This edited volume marking the centennial of Sholem Aleykhem's death (May 1916), will explore the writer's vast contributions to Yiddish literature through comparison with authors of other national literatures. The aim of the collection is to analyze the work of this foundational Yiddish writer in comparative context in order to bring to light hitherto unexplored aspects of his achievements. Often called "the Jewish Mark Twain" – due to similar writing style and use of pen name – Sholem Aleykhem's favorite writers spanned the spectrum of world literature – among them: Sterne, Dickens, Twain, Tolstoy and Gorky.
The deadine for submissions for our inaugural volume is May 31, 2015.
Guidelines (full guidelines can be found at thesefragilelilacspoetry.com )
Send poetry submissions to firstname.lastname@example.org
Please do *not* include any attachments; instead, paste the poems you would like to be submitted directly into your email. You may submit up to five poems per submission cycle.
Include a short (2 to 3 sentence) biography with your submission.
Simultaneous submissions are allowed, but if your poetry gets accepted elsewhere, please let us know ASAP.
We try to respond within four to six weeks, but, usually, we will get back to you within two weeks.
Call for Papers
The Southern Literature and Popular Culture area of the Midwest Popular Culture Association seeks panel and paper proposals for the annual Midwest Popular Culture Association/American Culture Association conference, this year to be held Oct. 1-4 at the Hilton Cincinnati Netherland Plaza in Cincinnati, OH.
The area seeks papers whose topics address any aspect of Southern literature or popular culture. This includes works by southerners OR about the south. Topics might address, but are not in any way limited to:
- Literature (either Southern in setting, by author, or theme)
-Television (Justified, Southern reality television shows including Duck Dynasty, etc)
- Film and Theatre
Papers and panel proposals focused around the cultural framing or representation (in comics, film, literature, religious and medical practices, etc.) of birth or the birthing process are welcome. I welcome any theoretical or critical approaches that address birth (understood broadly). Having said that, here is a particular issue of interest:
If you don't have time or an article to submit, perhaps you have the time to spare to be a peer reviewer? Please email Maureen.email@example.com and let me know you would be interested in being a peer reviewer. Include your main interests or the topics you would feel most confident reviewing.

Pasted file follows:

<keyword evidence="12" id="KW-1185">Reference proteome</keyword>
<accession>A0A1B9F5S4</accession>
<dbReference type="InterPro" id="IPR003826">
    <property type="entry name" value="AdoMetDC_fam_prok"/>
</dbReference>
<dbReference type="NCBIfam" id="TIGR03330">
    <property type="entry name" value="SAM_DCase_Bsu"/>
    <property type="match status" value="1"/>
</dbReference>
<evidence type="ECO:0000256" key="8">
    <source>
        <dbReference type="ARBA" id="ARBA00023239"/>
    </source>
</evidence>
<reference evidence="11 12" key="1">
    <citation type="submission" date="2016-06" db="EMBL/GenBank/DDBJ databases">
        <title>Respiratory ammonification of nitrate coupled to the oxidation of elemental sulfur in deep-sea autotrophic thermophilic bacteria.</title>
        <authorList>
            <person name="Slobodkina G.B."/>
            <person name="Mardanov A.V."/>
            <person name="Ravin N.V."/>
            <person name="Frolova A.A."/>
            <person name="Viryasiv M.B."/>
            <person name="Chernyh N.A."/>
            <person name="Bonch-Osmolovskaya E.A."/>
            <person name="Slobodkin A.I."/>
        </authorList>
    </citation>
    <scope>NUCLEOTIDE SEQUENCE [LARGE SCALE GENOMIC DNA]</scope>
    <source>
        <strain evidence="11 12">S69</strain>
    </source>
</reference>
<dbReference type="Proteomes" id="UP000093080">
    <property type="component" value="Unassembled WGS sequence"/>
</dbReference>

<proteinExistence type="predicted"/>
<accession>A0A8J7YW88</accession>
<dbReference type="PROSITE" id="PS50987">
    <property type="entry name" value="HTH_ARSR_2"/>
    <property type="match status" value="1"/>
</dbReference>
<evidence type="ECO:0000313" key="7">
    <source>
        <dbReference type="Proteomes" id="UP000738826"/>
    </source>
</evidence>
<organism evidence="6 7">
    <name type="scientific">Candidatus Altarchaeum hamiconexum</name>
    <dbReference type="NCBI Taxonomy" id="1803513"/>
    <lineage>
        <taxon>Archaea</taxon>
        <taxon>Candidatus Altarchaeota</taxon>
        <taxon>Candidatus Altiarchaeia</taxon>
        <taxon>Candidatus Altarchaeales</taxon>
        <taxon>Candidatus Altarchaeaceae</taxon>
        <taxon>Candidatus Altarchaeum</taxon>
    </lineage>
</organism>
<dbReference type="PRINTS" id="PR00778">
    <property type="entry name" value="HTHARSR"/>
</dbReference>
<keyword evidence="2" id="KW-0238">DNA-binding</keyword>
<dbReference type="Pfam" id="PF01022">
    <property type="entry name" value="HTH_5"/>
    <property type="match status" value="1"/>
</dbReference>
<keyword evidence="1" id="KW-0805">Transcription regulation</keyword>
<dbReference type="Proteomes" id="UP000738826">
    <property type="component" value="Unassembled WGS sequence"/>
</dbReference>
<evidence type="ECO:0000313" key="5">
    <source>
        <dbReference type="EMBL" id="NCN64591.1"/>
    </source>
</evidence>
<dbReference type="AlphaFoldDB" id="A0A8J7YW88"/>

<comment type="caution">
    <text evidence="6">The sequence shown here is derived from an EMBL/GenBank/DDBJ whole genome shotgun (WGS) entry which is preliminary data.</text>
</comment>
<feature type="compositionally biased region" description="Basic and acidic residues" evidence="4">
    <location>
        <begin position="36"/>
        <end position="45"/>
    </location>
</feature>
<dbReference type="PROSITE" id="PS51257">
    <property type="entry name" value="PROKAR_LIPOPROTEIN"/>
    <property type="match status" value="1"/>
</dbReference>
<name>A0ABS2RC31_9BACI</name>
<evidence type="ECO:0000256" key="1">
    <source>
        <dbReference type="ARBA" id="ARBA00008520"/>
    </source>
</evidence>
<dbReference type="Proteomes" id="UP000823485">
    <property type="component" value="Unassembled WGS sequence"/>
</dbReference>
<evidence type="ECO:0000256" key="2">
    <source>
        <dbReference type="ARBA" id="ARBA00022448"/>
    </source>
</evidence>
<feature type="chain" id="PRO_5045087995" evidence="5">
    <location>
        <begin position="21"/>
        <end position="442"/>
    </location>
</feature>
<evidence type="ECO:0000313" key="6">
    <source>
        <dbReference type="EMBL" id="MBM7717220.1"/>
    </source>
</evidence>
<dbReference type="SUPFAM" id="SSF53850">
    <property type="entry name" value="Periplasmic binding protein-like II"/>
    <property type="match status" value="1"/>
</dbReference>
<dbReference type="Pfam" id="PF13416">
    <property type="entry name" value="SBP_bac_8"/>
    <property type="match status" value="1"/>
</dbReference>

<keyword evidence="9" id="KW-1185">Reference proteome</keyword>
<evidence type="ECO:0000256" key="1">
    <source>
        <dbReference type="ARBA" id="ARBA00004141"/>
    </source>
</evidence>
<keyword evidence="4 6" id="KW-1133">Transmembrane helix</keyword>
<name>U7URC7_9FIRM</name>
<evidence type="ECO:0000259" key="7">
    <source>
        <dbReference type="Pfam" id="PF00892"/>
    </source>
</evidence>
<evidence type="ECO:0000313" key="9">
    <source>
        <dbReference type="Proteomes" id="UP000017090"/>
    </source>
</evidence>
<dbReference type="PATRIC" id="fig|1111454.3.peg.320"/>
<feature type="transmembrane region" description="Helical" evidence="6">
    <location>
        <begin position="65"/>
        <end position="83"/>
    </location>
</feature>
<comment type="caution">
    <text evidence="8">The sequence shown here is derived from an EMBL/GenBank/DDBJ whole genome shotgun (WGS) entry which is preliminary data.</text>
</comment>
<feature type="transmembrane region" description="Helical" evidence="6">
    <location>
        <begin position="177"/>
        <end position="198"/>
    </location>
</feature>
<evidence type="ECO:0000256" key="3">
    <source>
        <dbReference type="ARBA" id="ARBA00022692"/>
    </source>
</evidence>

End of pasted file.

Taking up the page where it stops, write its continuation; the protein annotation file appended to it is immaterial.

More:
In almost a reactionary response to New Criticism and a development from Historicism, literary researchers are using archival research more and more to develop textual analysis. Whether this research is more historically based or is textual to the point of analysing printing ink and the construction of a text, special collections, museum, and archives are considered a valuable resource. Even in the abstract, the idea of 'the' archive, while being embraced is simultaneously being challenged both for its exclusions and its very definition. How has the/an archive or the very idea of an archive affected/enhanced your own work?
Narrative and Time: Timely and Untimely Interventions in Contemporary U.S. Fiction
Organizer: Jeffrey Severs, U. of British Columbia
Special Session for the Pacific Ancient and Modern Language Association, Portland, OR, November 6-8, 2015
How timely or untimely can or should contemporary U.S. fiction be in its interventions? Drawing on the spirit of Nietzsche's untimely meditations, this panel addresses the question of how contemporary fictions in the U.S. lag behind, speed ahead, and otherwise temporally relate to developments of recent political, economic, and aesthetic history. Papers might address one or more of the following issues:
CALL FOR PAPERS
"Black Masculinity in the 21st Century"
North Carolina Central University's Departments of Language and Literature and Mass Communication will host the eighth African American Literature/Studies Symposium on Thursday, November 12, 2015. This year's theme is "Black Masculinity in the 21st Century". This symposium will explore contemporary approaches to the study of Black Masculinity in African American Studies.
Our keynote speaker is Dr. Mark Anthony Neal, Professor of African & African-American Studies and Director of the Center for Arts, Digital Culture & Entrepreneurship at Duke University.
Possible paper topics include, but are not limited to, the following:
In "Tradition and the Practice of Poetry", T.S. Eliot states that "The perpetual task of poetry is to make all things new. Not necessarily to make new things." In a similar vein, in ABC of Reading, Ezra Pound famously argues that literature is "news that stays news". Years after its hey-day, how do we understand modernism's commitment to the "new"? From a contemporary standpoint, how has modernism's past been made new again? From W.B. Yeats' turning gyre, to Charlie Chaplin's persistent factory gears in Modern Times, we can gather that when it comes to modernism, "revolution" need not only mean change, but also the very cyclicality of change itself.
Call for Papers, Abstracts, and Panel Proposals:
PEDAGOGY & POPULAR CULTURE AREA
2015 Midwest Popular Culture Association/American Culture Association
Proposal Submission Deadline: April 30, 2015
Thursday-Sunday, October 1-4, 2015
Hilton Cincinnati Netherland Plaza, 35 West Fifth Street, Cincinnati, OH, 45202
Phone: (513) 421-9100